Eastern Equine Encephalitis (EEE or triple-E), a mosquito-borne viral infection, claimed the lives of three Massachusetts residents, and nine others in the state contracted EEE in 2019. According to the Centers for Disease Control and Prevention (CDC), “It’s been more than a half-century since there have been this many reported EEE cases in people.”
The number of cases is on the rise across the United States. Blame it on climate change.
Warmer median temperatures and longer warm seasons mean earlier springs, shorter and milder winters, and hotter summers. Such conditions increase the risk of illnesses transmitted by mosquitoes, ticks, fleas, and other insect vectors including Lyme disease, malaria, Zika, and West Nile. Changing weather patterns—increased precipitation, flooding, storms, and extended summers—drive vector behaviors and expand the geographic range of disease-carrying insects.
In the US, lone star ticks have expanded from the southeastern United States to northern and mid-western states. Blacklegged ticks responsible for Lyme disease have doubled in number over the past two decades, as has the incidence of Lyme disease.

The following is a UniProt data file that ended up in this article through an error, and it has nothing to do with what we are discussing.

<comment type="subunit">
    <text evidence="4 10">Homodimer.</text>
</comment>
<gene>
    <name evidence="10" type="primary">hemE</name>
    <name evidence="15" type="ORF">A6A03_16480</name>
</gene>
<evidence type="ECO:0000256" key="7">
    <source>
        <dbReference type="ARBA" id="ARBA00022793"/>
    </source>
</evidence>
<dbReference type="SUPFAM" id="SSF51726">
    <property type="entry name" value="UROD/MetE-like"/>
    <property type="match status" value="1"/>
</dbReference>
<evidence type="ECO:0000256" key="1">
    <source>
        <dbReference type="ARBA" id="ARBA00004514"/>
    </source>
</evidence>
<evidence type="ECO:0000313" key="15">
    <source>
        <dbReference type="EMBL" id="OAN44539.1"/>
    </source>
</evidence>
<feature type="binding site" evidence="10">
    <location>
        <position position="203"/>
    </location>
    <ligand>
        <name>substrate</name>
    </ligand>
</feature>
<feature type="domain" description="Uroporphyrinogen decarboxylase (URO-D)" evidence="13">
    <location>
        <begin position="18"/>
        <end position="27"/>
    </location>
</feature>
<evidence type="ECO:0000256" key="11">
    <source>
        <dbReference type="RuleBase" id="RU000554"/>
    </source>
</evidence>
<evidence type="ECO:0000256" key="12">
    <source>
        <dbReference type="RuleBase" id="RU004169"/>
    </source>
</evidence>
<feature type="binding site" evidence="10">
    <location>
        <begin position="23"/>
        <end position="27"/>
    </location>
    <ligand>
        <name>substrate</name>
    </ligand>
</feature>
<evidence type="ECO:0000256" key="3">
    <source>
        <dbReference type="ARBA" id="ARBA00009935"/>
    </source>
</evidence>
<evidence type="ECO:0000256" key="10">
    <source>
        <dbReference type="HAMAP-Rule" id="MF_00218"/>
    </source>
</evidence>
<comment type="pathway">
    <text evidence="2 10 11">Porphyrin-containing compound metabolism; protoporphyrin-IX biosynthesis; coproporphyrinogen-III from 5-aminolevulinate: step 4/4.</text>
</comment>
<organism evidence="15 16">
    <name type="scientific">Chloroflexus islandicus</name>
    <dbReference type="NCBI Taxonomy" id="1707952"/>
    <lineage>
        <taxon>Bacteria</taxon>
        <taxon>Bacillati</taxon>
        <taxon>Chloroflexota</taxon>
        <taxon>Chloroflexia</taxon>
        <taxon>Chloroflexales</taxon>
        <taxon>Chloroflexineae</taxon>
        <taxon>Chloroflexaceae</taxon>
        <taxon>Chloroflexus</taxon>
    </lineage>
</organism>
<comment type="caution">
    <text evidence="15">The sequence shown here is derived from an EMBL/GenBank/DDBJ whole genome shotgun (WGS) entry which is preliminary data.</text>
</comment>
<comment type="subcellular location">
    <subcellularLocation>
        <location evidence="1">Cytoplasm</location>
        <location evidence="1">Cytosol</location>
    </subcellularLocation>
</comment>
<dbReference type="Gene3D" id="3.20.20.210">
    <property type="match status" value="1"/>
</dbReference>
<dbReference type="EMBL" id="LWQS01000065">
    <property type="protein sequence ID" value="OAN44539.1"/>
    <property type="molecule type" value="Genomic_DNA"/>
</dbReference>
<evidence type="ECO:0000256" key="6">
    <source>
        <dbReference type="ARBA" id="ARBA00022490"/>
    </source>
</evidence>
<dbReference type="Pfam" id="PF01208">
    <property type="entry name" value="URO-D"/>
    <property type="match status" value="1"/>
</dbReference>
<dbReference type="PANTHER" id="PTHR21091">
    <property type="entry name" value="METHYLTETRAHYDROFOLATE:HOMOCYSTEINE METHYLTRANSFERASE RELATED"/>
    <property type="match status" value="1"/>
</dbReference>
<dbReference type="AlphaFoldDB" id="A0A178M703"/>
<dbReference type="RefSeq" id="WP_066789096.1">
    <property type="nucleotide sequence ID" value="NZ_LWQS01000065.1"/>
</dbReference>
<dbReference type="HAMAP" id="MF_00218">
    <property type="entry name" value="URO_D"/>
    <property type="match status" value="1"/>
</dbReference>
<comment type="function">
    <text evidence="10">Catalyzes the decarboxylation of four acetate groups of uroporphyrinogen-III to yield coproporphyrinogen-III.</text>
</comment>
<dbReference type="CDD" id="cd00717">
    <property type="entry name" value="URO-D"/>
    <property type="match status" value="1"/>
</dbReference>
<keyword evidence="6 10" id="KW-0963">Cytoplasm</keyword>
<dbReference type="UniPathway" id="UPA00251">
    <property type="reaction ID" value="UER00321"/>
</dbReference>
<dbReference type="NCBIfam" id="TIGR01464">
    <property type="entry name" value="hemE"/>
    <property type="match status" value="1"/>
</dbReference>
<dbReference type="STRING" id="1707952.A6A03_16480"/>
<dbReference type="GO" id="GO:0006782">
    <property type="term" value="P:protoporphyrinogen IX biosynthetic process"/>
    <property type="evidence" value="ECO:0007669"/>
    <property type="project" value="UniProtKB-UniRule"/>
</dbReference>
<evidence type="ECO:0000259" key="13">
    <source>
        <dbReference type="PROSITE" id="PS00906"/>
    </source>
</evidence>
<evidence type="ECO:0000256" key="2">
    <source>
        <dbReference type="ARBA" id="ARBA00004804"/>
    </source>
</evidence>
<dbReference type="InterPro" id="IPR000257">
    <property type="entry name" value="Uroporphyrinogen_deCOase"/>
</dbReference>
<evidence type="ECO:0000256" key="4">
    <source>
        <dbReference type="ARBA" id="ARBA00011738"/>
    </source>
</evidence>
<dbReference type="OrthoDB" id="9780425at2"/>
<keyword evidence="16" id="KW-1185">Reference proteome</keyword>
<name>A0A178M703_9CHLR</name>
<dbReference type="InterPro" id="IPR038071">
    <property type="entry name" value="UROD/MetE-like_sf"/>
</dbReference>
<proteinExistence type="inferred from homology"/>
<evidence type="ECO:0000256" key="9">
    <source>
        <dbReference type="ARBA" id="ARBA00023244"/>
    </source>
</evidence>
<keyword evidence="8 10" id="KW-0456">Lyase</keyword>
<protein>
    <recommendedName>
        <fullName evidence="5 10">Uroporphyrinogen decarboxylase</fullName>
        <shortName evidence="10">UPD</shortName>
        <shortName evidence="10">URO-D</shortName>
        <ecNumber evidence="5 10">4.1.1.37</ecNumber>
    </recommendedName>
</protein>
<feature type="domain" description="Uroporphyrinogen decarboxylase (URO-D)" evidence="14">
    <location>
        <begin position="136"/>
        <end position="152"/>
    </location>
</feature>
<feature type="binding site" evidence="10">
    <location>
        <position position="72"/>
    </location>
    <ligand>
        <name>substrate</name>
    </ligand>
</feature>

Over 2600 cases of West Nile virus were reported to the CDC in 2018, a 25% increase since 2008. Two-thirds of West Nile patients experience serious neurological side effects like encephalitis (inflammation of the brain).
As the planet warms, the incidence of insect-borne diseases will continue to rise. Environmental and public health action is necessary to combat the rise of related diseases. For now, the Environmental Protection Agency recommends use of insect repellant containing DEET especially when visiting densely-wooded areas. The CDC is developing surveillance capacity to better understand when and where people are at risk.
Databyte via How Climate Change Affects Your Health, American Public Health Association, 2019.